Separating the contributions of primary and unwanted cues in psychophysical studies

Huanping Dai, Christophe Micheyl

Research output: Contribution to journalArticlepeer-review

4 Scopus citations


A fundamental issue in the design and the interpretation of experimental studies of perception relates to the question of whether the participants in these experiments could perform the perceptual task assigned to them using another feature, or cue, than that intended by the experimenter. An approach frequently used by auditory- and visual-perception researchers to guard against this possibility involves applying random variations to the stimuli across presentations or trials so as to make the "unwanted" cue unreliable for the participants. However, the theoretical basis of this widespread practice is not well developed. In this article, we describe a 2-channel model based on general principles of psychophysical signal detection theory, which can be used to assess the respective contributions of the unwanted cue and of the primary cue to performance or thresholds measured in perceptual discrimination experiments involving stimulus randomization. Example applications of the model to the analysis of results obtained in representative studies from the auditory- and visual-perception literature are provided. In several cases, the results of the model-based analyses indicate that the effectiveness of the randomization procedure was less than originally assumed by the authors of these studies. These findings underscore the importance of quantifying the potential influence of unwanted cues on the results of psychophysical experiments, even when stimulus randomization is used.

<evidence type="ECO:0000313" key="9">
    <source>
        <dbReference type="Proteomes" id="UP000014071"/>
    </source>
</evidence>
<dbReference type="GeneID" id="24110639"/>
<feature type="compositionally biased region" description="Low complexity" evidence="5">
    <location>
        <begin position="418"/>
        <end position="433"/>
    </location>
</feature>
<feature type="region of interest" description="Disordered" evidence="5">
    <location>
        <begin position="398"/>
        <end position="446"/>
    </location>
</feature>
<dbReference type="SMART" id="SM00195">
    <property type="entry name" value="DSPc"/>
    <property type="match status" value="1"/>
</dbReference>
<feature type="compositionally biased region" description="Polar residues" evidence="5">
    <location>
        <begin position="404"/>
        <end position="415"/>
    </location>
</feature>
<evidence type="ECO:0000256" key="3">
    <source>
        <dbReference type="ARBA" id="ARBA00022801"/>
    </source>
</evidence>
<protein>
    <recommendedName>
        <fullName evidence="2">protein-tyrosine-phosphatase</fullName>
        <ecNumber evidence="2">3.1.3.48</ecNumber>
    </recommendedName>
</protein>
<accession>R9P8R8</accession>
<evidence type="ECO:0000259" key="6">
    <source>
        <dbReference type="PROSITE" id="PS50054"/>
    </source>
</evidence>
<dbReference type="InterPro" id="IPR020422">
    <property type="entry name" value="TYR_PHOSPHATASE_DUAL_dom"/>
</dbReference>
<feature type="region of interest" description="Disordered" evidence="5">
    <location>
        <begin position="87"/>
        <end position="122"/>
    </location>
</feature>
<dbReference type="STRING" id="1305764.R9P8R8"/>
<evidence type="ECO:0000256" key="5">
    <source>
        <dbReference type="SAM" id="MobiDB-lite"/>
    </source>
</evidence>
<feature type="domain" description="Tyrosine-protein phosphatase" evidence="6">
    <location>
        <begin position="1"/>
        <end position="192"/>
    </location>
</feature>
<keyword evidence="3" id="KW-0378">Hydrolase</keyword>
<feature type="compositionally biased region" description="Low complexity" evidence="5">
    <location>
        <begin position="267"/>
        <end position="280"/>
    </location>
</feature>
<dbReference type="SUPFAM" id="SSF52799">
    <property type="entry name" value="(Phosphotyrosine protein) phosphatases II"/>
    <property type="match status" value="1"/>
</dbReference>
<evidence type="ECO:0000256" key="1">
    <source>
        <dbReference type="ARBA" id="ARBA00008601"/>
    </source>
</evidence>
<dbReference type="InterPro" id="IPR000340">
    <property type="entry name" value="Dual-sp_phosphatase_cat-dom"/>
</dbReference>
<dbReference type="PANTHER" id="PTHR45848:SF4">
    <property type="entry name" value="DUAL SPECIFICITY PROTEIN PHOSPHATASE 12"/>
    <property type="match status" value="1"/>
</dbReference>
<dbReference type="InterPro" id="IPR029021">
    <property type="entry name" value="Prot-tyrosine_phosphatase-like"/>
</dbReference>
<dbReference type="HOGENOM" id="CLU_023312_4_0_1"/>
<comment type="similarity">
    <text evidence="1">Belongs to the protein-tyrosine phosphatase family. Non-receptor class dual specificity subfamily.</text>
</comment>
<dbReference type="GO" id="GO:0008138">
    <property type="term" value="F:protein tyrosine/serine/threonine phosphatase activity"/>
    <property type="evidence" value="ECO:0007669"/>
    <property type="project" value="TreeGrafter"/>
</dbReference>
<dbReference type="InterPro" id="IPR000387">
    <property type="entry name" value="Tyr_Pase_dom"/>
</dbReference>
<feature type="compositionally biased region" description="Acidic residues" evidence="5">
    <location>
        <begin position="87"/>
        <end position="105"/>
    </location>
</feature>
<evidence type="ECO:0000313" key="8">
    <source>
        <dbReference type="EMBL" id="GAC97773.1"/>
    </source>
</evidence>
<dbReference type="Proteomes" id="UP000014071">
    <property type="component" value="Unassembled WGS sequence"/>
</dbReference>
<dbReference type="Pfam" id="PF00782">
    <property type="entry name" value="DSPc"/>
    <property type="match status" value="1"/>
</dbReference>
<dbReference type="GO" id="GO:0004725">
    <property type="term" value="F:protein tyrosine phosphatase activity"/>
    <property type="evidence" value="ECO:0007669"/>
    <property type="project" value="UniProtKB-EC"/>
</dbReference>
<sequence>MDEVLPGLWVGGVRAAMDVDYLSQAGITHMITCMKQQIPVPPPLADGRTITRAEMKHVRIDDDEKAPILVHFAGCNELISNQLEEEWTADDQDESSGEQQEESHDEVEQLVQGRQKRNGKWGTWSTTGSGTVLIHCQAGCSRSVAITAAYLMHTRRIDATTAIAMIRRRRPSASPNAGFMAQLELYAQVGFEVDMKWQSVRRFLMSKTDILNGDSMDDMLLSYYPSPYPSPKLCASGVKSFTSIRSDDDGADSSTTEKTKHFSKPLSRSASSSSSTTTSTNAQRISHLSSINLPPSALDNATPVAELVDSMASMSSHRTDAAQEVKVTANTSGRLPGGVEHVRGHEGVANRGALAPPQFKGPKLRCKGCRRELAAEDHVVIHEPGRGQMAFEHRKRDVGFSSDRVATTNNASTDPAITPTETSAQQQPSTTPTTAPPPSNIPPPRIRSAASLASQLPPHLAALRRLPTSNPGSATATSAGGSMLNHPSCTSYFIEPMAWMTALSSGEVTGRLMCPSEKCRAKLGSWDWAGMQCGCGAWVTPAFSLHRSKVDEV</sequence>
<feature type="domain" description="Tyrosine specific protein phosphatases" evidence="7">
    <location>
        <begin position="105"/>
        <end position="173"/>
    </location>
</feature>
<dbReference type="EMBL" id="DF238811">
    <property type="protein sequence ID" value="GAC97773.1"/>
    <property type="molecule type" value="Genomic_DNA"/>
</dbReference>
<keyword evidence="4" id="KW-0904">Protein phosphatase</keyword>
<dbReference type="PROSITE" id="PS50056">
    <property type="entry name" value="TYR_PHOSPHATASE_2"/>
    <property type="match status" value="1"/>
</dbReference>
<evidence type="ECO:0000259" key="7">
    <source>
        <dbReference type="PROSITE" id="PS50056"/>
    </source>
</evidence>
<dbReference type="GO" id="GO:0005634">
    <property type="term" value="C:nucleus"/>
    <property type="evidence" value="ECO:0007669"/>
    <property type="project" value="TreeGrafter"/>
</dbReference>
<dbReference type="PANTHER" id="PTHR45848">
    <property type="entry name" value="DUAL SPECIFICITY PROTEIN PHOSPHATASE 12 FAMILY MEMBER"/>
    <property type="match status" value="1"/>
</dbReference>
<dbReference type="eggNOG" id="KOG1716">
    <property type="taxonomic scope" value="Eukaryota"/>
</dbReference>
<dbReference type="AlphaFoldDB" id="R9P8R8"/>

Original languageEnglish (US)
Pages (from-to)770-788
Number of pages19
JournalPsychological Review
Issue number4
StatePublished - 2012


  • Cue combination
  • Optimal-observer models
  • Psychophysics
  • Signal detection theory

ASJC Scopus subject areas

  • General Psychology


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